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Apolipoprotein (apo) E4 and Alzheimer's disease: unique conformational and biophysical properties of apoE4 can modulate neuropathology.

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1
Gladstone Institute of Neurological Disease, San Francisco, CA 94158, USA. rmahley@gladstone.ucsf.edu

Abstract

The unique structural and biophysical features of apolipoprotein (apo) E4 - domain interaction and molten globule formation - have been correlated with the detrimental effects of apoE4 in neuropathology. Two examples of how the structure of apoE4 determines the pathological outcome in neurons include apoE4 potentiation of amyloid beta-induced lysosomal leakage and apoptosis and the proteolytic cleavage of apoE synthesized by neurons. Thus, a new therapeutic target is to identify small molecules to modulate the inherent neuropathological structure of apoE4, i.e. to prevent domain interaction and to convert apoE4 to an apoE3-like molecule. A second therapeutic target is to inhibit the apoE-cleaving enzyme. This would prevent the generation of the reactive carboxyl-terminal fragments of apoE that enter the cytosol, disrupt the cytoskeleton, and cause neurodegeneration. ApoE4 is more susceptible than apoE3 to proteolytic cleavage and is thus more likely to cause detrimental effects in the central nervous system. It is predictable that apoE4 acts through various pathways to cause cognitive decline and neurodegeneration.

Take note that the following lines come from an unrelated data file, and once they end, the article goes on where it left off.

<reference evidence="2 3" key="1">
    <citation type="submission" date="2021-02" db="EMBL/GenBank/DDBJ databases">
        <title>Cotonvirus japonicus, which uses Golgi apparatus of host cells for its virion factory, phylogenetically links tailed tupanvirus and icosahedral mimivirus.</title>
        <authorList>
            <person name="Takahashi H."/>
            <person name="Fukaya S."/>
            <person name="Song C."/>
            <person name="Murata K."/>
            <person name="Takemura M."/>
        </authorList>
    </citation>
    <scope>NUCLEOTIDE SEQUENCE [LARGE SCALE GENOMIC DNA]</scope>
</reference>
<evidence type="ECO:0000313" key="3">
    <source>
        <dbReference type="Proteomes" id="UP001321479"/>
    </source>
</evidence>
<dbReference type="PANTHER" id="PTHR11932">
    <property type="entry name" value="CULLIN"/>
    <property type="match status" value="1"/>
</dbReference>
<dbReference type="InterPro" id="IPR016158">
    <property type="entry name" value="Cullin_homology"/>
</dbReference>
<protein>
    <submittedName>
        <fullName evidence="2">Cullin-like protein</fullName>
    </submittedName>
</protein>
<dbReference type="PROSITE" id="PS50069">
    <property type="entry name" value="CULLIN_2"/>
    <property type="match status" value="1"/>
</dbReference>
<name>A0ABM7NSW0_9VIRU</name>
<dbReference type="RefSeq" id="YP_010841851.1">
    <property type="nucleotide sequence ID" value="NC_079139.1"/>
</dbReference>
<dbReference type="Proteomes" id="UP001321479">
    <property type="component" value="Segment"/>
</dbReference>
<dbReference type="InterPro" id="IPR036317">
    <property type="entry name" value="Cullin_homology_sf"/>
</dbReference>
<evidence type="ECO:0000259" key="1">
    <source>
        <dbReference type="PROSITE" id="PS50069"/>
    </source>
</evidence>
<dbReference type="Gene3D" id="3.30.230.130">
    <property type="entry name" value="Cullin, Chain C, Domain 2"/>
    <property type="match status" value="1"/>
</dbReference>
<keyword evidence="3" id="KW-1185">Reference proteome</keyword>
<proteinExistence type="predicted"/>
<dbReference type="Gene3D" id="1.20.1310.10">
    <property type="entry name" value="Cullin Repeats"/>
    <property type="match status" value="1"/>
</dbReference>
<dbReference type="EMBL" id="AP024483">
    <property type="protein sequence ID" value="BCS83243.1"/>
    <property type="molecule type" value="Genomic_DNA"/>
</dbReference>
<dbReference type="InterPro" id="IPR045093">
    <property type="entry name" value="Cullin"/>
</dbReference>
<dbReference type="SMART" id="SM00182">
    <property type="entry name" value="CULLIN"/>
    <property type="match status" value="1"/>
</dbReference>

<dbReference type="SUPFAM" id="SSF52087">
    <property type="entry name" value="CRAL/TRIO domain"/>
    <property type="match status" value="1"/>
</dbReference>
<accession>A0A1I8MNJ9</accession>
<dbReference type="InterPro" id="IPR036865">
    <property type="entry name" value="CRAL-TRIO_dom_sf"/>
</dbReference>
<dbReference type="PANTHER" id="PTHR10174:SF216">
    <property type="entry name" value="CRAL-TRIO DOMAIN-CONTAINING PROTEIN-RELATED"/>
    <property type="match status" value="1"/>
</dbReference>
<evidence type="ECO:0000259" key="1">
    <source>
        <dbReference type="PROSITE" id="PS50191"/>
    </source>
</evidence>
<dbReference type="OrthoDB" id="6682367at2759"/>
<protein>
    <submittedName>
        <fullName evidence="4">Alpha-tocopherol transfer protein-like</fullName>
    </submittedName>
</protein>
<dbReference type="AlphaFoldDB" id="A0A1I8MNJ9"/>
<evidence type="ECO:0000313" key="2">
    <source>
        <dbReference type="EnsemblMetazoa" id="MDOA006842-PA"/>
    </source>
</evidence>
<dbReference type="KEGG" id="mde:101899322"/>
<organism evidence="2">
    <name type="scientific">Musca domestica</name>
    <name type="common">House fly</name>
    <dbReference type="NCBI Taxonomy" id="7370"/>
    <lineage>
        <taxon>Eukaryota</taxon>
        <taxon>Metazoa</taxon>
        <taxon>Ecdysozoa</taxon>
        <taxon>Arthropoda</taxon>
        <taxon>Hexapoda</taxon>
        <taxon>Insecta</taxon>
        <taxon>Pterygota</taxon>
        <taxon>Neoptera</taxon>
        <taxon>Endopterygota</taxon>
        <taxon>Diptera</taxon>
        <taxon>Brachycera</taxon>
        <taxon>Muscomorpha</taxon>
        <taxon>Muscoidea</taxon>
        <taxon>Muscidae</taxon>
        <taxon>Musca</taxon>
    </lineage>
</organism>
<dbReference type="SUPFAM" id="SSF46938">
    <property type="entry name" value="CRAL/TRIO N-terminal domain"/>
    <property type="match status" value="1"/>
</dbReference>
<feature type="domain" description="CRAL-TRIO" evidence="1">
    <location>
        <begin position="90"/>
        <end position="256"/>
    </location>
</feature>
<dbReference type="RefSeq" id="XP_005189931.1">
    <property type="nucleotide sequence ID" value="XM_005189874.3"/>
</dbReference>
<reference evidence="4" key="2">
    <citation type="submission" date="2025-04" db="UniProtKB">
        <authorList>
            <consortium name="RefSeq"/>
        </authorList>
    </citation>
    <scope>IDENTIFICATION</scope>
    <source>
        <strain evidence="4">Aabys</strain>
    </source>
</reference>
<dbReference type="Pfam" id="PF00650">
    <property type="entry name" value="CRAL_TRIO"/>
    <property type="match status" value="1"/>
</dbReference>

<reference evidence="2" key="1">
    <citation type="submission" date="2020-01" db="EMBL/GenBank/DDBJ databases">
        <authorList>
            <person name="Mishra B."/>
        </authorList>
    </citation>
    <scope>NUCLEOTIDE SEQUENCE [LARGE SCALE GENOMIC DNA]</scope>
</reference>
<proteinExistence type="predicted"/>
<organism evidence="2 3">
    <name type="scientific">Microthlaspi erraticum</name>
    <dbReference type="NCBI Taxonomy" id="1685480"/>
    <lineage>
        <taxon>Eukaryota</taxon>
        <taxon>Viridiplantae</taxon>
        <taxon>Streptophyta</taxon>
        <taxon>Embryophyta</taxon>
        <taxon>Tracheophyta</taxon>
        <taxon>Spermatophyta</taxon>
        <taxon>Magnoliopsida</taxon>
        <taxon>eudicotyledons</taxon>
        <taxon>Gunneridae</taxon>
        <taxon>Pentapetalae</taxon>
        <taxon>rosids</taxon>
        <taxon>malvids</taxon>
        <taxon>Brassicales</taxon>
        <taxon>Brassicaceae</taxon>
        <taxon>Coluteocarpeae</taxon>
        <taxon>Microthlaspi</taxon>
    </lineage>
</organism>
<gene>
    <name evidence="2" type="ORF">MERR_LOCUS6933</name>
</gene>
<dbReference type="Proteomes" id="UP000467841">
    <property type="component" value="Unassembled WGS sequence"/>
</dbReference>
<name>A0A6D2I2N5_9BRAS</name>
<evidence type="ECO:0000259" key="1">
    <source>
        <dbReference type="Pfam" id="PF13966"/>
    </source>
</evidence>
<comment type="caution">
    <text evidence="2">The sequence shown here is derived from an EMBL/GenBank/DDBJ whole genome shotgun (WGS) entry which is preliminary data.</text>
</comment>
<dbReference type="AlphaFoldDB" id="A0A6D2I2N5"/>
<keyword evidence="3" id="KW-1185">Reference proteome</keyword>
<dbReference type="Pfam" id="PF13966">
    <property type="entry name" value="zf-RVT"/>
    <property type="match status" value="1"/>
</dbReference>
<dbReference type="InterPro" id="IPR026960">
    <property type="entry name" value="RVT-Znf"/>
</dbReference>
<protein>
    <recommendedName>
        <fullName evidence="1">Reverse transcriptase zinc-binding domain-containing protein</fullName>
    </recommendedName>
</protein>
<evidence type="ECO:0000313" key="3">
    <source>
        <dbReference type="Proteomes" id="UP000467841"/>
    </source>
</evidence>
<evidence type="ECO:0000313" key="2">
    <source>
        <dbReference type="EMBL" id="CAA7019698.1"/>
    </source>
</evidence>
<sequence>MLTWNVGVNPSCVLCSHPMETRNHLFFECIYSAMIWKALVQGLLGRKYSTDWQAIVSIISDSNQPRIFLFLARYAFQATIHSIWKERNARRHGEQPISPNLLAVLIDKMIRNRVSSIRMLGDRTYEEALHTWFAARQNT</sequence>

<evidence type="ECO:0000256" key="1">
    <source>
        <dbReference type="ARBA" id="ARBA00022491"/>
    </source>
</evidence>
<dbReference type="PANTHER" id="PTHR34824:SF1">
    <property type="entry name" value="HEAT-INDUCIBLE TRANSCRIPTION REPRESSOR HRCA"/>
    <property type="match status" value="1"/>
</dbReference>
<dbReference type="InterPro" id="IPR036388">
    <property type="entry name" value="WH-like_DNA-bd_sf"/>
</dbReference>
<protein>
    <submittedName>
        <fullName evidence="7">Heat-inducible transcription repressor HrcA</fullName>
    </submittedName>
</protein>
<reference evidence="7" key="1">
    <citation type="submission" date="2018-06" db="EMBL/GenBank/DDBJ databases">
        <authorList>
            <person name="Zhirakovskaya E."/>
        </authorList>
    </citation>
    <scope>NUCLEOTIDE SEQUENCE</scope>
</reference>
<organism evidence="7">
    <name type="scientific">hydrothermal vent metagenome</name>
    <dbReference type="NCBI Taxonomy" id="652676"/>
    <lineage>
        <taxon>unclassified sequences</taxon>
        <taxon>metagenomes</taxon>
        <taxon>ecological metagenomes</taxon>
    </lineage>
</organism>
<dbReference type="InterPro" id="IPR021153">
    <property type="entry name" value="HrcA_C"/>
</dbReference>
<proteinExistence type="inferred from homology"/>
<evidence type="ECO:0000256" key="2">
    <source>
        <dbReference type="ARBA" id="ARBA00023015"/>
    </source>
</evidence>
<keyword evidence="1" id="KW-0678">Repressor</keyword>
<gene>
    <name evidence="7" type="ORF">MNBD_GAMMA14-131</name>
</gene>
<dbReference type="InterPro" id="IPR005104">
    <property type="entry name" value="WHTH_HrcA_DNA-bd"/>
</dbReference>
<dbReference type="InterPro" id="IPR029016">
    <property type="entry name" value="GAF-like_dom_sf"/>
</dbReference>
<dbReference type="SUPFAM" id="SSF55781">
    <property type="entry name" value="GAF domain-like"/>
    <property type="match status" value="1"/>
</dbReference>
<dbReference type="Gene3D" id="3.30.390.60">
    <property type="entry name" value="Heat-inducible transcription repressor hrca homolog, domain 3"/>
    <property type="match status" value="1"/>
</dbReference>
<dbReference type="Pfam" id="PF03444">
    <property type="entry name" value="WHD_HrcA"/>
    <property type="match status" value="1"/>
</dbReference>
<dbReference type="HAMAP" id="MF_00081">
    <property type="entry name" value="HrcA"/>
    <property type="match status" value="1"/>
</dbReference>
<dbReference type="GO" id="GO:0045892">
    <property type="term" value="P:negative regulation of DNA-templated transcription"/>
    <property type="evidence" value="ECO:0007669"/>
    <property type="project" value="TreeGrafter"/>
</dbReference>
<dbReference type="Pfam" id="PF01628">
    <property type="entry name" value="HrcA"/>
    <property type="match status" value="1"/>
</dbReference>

[Indexed for MEDLINE]

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